According to the Fader, Facebook has been developing a system to track and identify copyrighted content in order to fight music rights infringement similar to Youtube’s Content ID.
The amount of songs that have been considered unlicensed has reached to a large number, as according to Billboard, David Israelite’s wrote in his op-ed “In a recent snapshot search of 33 of today’s top songs, NMPA identified 887 videos using those songs with over 619 million views, which amounts to an average of nearly 700,000 views per video. In reality, the scope of the problem is likely much greater because, due to privacy settings on Facebook, it’s almost impossible to gauge the true scale.” As a result of this, major record labels have been eager to take action on this.
According to Electronic Frontier Foundation, Facebook had announced that they were going to create new features in order to fight unauthorized video sharing. In this statement, they had said “We have been building new video matching technology that will be available to a subset of creators. This technology is tailored to our platform, and will allow these creators to identify matches of their videos on Facebook across Pages, profiles, groups, and geographies. Our matching tool will evaluate millions of video uploads quickly and accurately, and when matches are surfaced, publishers will be able to report them to us for removal.”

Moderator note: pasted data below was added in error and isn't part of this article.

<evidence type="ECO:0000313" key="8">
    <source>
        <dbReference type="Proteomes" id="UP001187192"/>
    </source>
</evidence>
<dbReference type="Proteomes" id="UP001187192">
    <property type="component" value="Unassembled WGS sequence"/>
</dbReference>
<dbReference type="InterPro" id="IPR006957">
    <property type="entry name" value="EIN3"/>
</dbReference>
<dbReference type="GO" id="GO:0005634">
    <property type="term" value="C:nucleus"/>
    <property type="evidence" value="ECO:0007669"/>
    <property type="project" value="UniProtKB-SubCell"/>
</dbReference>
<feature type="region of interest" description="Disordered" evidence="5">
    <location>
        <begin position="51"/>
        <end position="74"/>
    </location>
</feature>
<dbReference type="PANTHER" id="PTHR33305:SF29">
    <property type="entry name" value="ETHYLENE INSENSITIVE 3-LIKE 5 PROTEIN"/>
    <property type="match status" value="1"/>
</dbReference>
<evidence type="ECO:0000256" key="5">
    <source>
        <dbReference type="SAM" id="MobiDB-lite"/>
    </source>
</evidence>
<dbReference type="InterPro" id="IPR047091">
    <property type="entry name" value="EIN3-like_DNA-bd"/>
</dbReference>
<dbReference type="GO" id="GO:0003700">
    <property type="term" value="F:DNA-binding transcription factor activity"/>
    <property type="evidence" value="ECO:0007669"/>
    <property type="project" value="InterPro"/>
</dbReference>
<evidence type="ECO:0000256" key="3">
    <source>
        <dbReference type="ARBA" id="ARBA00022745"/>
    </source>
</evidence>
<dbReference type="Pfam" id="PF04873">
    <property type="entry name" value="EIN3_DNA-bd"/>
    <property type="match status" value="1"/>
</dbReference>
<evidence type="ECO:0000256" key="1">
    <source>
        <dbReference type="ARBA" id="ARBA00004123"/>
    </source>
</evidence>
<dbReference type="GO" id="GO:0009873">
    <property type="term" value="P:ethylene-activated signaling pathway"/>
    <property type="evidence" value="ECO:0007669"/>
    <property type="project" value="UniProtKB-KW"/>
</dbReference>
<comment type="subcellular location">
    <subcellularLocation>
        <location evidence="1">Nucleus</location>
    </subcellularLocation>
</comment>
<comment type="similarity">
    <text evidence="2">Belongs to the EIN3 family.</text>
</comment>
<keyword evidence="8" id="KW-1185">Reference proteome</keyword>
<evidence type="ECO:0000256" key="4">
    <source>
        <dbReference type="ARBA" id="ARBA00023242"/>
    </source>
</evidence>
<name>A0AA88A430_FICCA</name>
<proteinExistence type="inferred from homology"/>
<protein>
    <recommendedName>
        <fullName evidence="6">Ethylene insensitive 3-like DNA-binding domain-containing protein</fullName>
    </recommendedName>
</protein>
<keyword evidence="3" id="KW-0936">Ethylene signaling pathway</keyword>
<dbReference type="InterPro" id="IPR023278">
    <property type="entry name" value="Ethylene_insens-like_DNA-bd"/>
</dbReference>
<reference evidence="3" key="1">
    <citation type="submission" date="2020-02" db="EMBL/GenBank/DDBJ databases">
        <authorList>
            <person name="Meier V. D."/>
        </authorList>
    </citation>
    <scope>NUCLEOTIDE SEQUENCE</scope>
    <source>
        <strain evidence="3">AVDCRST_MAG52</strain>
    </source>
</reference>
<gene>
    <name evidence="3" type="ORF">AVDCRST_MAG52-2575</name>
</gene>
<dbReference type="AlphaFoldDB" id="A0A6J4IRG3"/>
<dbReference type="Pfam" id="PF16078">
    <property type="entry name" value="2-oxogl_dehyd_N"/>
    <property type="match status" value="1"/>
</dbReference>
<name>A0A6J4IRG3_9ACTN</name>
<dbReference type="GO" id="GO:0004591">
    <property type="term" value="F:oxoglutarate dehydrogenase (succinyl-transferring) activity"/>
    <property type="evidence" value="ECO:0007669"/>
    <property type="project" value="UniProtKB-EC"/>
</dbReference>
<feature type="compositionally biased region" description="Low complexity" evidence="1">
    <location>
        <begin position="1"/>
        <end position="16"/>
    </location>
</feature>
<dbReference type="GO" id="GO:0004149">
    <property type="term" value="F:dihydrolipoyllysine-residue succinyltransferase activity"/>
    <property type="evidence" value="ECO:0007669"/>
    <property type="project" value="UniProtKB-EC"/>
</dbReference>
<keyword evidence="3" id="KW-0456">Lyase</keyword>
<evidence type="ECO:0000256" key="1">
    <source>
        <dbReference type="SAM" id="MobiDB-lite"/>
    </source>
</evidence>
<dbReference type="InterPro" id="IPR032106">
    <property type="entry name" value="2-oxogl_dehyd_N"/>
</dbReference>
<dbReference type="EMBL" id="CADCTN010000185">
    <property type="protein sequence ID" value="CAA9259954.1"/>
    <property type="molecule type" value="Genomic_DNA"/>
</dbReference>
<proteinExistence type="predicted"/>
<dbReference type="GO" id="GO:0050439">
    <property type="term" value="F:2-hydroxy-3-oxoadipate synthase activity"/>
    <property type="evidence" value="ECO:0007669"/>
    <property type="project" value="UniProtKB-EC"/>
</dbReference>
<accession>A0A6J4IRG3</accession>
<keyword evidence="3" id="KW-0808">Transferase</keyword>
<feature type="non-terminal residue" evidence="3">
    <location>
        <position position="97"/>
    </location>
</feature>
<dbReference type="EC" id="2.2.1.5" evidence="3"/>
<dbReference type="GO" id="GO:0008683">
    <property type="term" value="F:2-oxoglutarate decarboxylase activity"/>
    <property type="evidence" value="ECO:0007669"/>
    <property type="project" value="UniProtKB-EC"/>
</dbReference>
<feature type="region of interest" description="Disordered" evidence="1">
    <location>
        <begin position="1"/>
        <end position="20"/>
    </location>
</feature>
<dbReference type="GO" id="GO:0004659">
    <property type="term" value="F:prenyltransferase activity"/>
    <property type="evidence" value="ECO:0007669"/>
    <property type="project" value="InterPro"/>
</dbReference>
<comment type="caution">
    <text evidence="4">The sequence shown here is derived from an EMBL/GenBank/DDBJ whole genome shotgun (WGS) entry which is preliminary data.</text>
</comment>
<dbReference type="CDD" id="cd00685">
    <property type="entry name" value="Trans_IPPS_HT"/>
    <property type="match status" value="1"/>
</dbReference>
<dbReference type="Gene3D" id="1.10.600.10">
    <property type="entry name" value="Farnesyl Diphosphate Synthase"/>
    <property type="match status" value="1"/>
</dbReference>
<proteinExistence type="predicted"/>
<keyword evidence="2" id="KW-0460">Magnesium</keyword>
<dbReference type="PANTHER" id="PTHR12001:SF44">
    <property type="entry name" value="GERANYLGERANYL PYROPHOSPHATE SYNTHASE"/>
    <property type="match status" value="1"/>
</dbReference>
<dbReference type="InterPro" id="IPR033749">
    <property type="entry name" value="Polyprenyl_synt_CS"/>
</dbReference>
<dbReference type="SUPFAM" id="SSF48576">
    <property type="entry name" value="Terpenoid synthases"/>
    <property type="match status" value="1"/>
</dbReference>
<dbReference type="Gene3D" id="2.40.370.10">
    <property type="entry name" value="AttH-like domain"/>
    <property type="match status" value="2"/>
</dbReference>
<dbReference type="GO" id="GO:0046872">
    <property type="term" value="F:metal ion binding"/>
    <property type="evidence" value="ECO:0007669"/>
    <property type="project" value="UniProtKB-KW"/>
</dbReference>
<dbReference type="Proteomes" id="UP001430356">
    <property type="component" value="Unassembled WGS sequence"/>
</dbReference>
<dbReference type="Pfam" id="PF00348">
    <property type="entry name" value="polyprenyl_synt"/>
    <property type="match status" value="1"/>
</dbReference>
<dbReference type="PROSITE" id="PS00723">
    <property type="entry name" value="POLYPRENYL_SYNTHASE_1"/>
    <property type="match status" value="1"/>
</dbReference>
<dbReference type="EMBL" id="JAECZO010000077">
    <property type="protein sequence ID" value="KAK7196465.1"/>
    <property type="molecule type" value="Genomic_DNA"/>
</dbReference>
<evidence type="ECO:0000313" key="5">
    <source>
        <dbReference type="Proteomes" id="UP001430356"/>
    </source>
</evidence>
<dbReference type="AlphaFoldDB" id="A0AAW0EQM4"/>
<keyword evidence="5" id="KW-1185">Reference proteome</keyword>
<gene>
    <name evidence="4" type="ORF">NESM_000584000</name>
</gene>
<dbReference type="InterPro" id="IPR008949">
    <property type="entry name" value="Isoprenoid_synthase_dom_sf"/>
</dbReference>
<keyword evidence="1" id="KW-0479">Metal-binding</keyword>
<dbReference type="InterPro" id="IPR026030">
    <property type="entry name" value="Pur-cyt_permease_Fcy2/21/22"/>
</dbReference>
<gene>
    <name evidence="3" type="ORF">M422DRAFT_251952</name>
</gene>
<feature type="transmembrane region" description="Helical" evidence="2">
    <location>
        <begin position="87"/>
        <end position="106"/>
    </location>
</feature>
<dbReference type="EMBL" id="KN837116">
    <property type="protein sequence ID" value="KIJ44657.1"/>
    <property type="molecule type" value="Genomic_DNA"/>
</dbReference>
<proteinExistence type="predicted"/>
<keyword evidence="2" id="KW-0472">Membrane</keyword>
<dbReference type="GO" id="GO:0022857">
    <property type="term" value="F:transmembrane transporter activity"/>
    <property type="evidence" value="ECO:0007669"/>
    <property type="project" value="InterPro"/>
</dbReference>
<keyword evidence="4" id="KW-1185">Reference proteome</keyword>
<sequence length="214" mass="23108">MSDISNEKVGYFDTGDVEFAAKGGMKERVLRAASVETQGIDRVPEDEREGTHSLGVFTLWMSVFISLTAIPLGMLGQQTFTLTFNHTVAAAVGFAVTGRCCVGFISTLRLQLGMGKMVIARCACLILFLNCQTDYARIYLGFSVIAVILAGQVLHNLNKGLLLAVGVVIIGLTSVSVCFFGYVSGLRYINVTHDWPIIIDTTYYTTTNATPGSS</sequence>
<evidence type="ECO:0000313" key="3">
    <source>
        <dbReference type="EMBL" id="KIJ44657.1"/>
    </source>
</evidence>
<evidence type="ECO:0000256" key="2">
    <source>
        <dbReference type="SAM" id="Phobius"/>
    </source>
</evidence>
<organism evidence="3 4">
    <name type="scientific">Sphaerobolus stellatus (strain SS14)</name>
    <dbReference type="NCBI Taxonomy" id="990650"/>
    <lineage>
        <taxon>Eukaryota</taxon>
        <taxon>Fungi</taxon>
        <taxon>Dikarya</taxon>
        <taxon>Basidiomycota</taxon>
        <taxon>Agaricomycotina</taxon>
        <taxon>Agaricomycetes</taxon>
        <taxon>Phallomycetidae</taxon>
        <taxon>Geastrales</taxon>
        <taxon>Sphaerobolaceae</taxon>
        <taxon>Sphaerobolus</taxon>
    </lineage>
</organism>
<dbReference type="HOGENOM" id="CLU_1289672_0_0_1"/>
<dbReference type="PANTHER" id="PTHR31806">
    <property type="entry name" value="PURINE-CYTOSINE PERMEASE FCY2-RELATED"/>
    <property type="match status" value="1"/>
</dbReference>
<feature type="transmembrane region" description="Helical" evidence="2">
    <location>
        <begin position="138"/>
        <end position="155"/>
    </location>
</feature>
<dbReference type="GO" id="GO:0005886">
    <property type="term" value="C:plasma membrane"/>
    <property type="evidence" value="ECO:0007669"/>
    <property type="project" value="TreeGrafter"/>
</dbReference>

Currently there are conversations between Facebook and major label companies to get licensed content. With this system, they plan on making sure that the video publisher’s content will be protected while the system is not as strict, such as sometimes claiming that the artist’s own work is a violation, as the one placed in YouTube. There has been no specific time given on when this new software will be installed, but Facebook hopes that this program will release sooner than the time it took YouTube to create its Content ID launched in 2007 but is still being worked on due to the system’s imperfection.